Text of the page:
Game Review by Michele McDonough
Game Rating = 4/5 Balls
Eschalon: Book 1 is a single-player, role-playing adventure game reminiscent of those from years ago. Character creation is similar to the old D&D way you roll for your base attributes and then you have additional points to allocate. Picking from a list of skills, you are able to customize your character further in terms of what weapon, armor, and skills he will specialize in. Additionally, you also make the choices of origin, axiom and class for your character. These choices have bonuses and negative effects so that no single one is necessarily more powerful than another. This is a huge positive in my book since in this game, character development actually means something again, and you have to put some thought into what you want to be able to do before you even begin to play.
The game play of Eschalon: Book 1 is more geared towards strategy and puzzle-solving than combat. However, the turn-based combat system is still done quite well. Being turn-based, you have the additional time to think about what you want to do in order to win the confrontation. Unlike some other turn-based combat systems, though, the battle moves fast enough so that you’re not just sitting there wondering, “Is this ever going to end?”
The first thing that I noted when watching the opening sequences was that the graphics were much better than I was expecting. The background music is very soft which helps to encourage the theme of mystery and intrigue, but it does make you jump a bit when encountering a monster or object from the sharp sounds that accompany them.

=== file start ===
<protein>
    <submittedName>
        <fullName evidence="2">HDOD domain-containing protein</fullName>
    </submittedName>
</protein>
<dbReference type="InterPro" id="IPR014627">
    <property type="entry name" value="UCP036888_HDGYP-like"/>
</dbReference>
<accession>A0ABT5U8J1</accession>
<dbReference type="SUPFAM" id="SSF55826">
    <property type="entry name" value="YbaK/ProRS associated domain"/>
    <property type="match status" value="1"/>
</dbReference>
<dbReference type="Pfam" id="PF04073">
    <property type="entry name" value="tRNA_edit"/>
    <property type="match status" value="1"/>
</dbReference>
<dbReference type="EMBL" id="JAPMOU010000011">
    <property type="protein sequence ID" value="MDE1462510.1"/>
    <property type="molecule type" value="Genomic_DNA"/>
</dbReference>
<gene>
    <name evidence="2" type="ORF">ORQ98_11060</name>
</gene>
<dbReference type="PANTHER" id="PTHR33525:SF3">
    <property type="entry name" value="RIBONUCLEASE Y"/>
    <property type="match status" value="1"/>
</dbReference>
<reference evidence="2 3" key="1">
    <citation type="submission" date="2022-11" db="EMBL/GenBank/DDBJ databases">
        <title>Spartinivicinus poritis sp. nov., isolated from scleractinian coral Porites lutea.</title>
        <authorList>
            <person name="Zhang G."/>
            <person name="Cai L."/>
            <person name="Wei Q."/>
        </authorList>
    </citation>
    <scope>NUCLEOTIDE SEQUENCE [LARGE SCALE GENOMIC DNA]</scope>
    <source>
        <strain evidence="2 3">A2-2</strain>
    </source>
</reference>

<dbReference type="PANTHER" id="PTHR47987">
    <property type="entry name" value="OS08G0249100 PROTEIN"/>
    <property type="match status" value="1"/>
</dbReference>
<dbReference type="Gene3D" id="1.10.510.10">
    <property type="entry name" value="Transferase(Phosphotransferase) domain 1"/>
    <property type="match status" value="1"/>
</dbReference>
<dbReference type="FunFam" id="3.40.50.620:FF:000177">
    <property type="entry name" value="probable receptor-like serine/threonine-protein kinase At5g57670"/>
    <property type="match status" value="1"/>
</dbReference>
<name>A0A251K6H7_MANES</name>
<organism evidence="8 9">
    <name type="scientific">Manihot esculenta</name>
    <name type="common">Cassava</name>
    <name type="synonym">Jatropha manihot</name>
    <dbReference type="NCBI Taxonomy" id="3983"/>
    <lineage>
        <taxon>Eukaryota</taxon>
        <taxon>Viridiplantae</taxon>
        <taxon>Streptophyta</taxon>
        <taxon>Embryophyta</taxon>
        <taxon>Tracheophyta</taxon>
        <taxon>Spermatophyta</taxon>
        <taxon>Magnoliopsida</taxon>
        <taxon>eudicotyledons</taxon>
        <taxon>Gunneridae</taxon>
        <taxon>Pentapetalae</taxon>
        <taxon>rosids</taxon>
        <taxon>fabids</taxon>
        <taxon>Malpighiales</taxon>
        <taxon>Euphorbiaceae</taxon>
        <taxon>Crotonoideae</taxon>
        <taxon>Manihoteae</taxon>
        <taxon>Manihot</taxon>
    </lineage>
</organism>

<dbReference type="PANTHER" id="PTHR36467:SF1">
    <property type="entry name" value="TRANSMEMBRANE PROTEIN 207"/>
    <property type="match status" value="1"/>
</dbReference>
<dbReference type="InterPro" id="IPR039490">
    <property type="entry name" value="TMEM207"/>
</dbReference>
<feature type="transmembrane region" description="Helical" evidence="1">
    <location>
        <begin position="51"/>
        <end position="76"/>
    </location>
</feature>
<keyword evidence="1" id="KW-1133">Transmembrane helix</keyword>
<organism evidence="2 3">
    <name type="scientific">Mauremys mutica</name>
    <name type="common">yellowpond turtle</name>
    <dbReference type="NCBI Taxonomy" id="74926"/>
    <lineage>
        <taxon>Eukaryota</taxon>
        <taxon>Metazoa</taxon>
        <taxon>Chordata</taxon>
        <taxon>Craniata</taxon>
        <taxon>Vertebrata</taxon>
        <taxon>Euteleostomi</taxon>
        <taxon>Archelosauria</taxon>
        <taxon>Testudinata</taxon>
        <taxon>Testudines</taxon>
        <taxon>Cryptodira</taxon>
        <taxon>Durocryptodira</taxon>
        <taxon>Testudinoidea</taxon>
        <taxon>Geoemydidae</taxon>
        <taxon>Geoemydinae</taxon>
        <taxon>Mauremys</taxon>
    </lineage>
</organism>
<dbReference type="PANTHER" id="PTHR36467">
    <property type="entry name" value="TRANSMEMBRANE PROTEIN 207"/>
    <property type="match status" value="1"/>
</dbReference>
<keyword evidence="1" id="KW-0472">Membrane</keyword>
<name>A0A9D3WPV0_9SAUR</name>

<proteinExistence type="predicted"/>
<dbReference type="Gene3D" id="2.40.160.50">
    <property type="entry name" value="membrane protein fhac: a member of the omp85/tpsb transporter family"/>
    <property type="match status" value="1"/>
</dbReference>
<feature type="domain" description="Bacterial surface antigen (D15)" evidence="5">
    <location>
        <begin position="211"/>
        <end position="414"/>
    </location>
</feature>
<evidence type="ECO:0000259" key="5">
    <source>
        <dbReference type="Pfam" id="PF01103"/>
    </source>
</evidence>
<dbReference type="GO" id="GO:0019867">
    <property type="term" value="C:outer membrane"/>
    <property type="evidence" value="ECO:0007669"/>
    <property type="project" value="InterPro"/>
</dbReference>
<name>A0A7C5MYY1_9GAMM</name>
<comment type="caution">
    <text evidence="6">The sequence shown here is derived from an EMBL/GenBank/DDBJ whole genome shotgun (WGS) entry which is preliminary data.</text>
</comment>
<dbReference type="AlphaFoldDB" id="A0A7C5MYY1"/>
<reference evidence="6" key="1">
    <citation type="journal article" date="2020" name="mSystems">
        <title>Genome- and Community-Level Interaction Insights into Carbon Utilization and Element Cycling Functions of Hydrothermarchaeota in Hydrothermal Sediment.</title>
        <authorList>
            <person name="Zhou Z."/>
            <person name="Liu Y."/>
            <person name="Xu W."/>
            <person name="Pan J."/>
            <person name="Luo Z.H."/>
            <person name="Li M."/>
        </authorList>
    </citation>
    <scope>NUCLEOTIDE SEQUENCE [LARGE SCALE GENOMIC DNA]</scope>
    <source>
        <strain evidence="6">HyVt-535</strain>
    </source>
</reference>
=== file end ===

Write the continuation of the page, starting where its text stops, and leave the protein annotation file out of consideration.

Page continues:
The game play itself is very intuitive once you’ve become accustomed to it. It took me about five minutes to feel comfortable with the commands and to learn how to access different details about my character. After that, I had no trouble at all.
The open world exploration allows you to have influence in how the game plays out. In contrast to most of today’s linear games, you get to choose what you want to tackle next. Progression in some of the skills classes is almost like a mini-quest of its own. One example of this is the alchemy skill in which you mix reactants and reagents in order to create a new potion. In your explorations, you will come across these various items and, sometimes a recipe will show up as well. You can either wait to find a recipe or experiment on your own to see what you might be able to cook up.
While Eschalon: Book 1 may not be appealing to those who are accustomed to the action-packed, graphics-laden role-playing games of today’s world, it will be a breath of fresh air to older gamers like myself who miss the old-style games and simply would like to have one with modern technology. I rate this game a 4 out of 5, but the only reason that I don’t give it a 5 is because of the lack of auto-save feature. Until playing Eschalon, I didn’t realized how much I depend on that feature now in a game, and I forgot to manually save at a couple of key points. This caused a lot of frustration on my part when I had to start the game over from the beginning.
Basilisk Games created Eschalon Book 1.